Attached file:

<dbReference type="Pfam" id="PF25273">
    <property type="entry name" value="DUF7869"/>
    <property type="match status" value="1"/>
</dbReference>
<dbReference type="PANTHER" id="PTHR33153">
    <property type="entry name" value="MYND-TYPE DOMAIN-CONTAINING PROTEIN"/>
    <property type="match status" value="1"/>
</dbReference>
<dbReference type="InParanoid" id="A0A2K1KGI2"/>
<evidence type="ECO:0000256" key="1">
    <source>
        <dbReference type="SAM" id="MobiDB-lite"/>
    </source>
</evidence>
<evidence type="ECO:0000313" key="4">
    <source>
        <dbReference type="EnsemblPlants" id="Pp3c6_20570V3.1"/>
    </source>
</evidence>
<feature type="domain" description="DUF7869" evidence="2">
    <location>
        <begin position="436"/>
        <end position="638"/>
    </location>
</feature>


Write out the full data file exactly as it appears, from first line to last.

<dbReference type="Pfam" id="PF25273">
    <property type="entry name" value="DUF7869"/>
    <property type="match status" value="1"/>
</dbReference>
<dbReference type="PANTHER" id="PTHR33153">
    <property type="entry name" value="MYND-TYPE DOMAIN-CONTAINING PROTEIN"/>
    <property type="match status" value="1"/>
</dbReference>
<dbReference type="InParanoid" id="A0A2K1KGI2"/>
<evidence type="ECO:0000256" key="1">
    <source>
        <dbReference type="SAM" id="MobiDB-lite"/>
    </source>
</evidence>
<evidence type="ECO:0000313" key="4">
    <source>
        <dbReference type="EnsemblPlants" id="Pp3c6_20570V3.1"/>
    </source>
</evidence>
<feature type="domain" description="DUF7869" evidence="2">
    <location>
        <begin position="436"/>
        <end position="638"/>
    </location>
</feature>